Recipient: Bioindustrial Innovation Canada
Region: Sarnia, ON & Brockville, ON
Total funding allocated: $27 million
Sarnia-based business accelerator Bioindustrial Innovation Canada (BIC) has helped Sarnia’s hybrid chemistry cluster progress from its petrochemical roots toward sustainable alternatives, since it was launched in 2008.
In 2015, BIC established the Centre for Commercialization of Sustainable Chemistry Innovation (COMM SCI) with a $12-million contribution from FedDev Ontario. COMM SCI supports businesses across southern Ontario with advice, services and project funding support, advancing commercialization and accelerating new sustainable chemistry products and bio-based innovations.
California-based Origin Materials is an example of a business that BIC helped attract to Sarnia, and grew with BIC’s support. In 2017, the company developed and built its oxidation pilot plant at the Western Sarnia-Lambton Research Park. There, the company is piloting technology to create recyclable, plant-based plastic bottles with partners Danone, Nestle and PepsiCo, among other activities. Origin recently announced plans to become the first publicly traded carbon negative materials company on the Nasdaq exchange. The company estimates that its first commercial plant to be built in Sarnia, Ontario, will be completed in 2022 with a larger, full-scale commercial plant expected to be up and running in 2025.
“Our model at BIC has been highly successful resulting in job creation and economic benefits across Canada,” said BIC’s Executive Director, A.J. (Sandy) Marshall. “BIC continues to remove barriers to commercialization by providing investment, advice and services to business developers of clean, green and sustainable technologies.”
In early 2020, FedDev Ontario provided BIC with an additional $15 million to strengthen the hybrid chemistry cluster in Sarnia-Lambton and expand to Eastern Ontario. This second sustainable chemistry cluster centered in Brockville will fill a gap in this region.
Extending its proven COMM SCI model into the St. Lawrence Corridor, BIC launched the Ontario Bioindustrial Innovation Network (OBIN), which provides strategic advice, services and investments to innovative companies in the sustainable chemistry sector, supporting them to commercialize their products and services and to scale up to gain access to regional, national and global markets.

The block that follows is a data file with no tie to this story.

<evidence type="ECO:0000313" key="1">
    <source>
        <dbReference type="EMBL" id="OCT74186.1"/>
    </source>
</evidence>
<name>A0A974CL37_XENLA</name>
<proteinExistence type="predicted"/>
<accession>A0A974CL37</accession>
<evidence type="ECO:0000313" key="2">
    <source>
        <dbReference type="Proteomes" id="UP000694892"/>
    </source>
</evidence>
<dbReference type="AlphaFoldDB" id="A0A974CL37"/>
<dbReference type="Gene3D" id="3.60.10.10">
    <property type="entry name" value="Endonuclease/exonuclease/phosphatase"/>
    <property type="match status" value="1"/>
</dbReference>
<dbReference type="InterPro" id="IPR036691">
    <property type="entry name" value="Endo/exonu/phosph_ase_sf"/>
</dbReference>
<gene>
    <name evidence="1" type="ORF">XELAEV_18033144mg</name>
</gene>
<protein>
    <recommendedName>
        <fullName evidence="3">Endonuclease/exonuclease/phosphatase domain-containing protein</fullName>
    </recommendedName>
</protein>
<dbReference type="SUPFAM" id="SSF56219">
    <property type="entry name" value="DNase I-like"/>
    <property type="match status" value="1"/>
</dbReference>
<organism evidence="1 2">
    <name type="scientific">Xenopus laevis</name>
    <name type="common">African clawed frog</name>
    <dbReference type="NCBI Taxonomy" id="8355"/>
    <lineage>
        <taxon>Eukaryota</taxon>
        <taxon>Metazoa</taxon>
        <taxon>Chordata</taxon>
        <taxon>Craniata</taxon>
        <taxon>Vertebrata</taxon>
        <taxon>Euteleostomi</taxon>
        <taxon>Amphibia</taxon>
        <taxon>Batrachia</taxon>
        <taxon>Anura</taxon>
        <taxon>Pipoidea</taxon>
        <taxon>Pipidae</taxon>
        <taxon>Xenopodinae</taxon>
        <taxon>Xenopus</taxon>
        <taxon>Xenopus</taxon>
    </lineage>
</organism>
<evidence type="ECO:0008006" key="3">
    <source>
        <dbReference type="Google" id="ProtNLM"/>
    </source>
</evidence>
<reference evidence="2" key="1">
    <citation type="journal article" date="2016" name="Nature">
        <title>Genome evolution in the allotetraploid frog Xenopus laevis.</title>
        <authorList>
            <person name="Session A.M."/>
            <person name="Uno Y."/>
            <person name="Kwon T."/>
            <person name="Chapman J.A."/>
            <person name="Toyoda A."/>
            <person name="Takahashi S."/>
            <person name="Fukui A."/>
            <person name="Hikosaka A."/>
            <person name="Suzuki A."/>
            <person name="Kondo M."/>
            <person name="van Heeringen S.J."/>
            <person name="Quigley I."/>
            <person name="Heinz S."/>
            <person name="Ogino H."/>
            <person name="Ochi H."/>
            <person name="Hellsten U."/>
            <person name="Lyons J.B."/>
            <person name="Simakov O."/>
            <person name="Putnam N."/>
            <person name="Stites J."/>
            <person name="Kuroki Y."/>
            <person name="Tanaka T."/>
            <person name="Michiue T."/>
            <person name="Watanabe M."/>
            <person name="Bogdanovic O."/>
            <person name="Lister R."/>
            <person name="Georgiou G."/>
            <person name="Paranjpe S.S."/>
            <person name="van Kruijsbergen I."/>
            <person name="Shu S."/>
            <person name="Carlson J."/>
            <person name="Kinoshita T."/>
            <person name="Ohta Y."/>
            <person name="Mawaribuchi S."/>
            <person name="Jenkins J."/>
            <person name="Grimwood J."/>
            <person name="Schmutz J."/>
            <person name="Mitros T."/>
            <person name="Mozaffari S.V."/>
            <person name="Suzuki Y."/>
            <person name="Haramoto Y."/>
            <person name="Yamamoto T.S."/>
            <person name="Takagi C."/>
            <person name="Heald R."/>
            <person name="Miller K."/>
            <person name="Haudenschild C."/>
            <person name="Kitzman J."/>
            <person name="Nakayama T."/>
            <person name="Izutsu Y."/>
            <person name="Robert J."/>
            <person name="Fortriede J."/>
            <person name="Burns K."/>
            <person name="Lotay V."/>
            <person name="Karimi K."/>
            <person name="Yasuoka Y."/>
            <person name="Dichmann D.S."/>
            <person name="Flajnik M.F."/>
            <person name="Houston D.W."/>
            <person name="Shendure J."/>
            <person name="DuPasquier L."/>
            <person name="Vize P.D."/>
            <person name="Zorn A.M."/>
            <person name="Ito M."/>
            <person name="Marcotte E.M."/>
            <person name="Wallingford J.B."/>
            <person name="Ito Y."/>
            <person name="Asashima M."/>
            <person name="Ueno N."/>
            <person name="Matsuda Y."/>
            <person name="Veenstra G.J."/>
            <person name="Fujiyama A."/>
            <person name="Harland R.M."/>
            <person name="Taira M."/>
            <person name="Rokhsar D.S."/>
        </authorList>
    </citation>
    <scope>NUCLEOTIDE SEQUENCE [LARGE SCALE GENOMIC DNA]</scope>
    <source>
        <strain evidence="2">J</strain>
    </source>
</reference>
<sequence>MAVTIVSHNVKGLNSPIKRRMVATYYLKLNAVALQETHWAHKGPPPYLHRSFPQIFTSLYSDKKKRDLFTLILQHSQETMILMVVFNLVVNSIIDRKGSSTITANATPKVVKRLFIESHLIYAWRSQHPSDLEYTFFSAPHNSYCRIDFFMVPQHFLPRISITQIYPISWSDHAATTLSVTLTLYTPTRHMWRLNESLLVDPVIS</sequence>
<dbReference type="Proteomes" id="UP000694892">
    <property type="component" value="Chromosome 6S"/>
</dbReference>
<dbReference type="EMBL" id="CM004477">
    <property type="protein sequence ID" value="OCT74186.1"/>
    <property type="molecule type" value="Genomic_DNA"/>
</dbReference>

Li-Cycle is one such company supported by BIC. The Toronto-based clean technology company is on a mission to solve the world’s problem of a growing number of used lithium-ion batteries and meet the rapidly growing demand for critical battery materials, through its recycling technology. By recycling lithium-ion batteries, waste will be reduced and valuable materials can be repurposed. Through the COMM SCI initiative, Li-Cycle worked with an engineering firm with expertise in lithium, lithium-ion batteries, and hydrometallurgy to validate the scalability and viability of their technology. Following this, BIC provided financial support for Li-Cycle to build out its pilot facilities in Kingston, Ontario. Earlier this year, Li-Cycle announced a significant milestone as they plan to go public in the U.S. and list on the New York Stock Exchange (NYSE). Li-Cycle was recently featured on the 2021 Narwhal List, as one of Canada’s most promising clean technology companies.
“BIC is becoming a recognized leader within Canada’s bioeconomy and circular economy. We are thrilled to continue to support clean tech companies through our new program, the Ontario Bioindustrial Innovation Network (OBIN),” said Marshall. “OBIN will enable BIC to continue its work to strengthen the Hybrid Chemistry Cluster in Sarnia-Lambton and to enable the development of a second Sustainable Chemistry Cluster in the Eastern Ontario St. Lawrence Corridor region.”
By its completion, the OBIN project will support an anticipated 150 small- and medium-sized businesses and create and maintain up to 700 highly skilled jobs throughout southern Ontario.
BIC’s work is having positive impacts on the sustainable chemistry and clean tech sectors across the province, giving companies access to two diverse cluster sites with a wider range of expertise and resources. This means more innovative companies—like Origin Materials and Li-Cycle—are developing products that reduce environmental impacts.
The benefits of this project do not stop locally—as researchers find more sustainable ways to create the products we use in everyday life, southern Ontario will become a leader in clean, green and sustainable chemistry for Canada and share this formula for success with the world.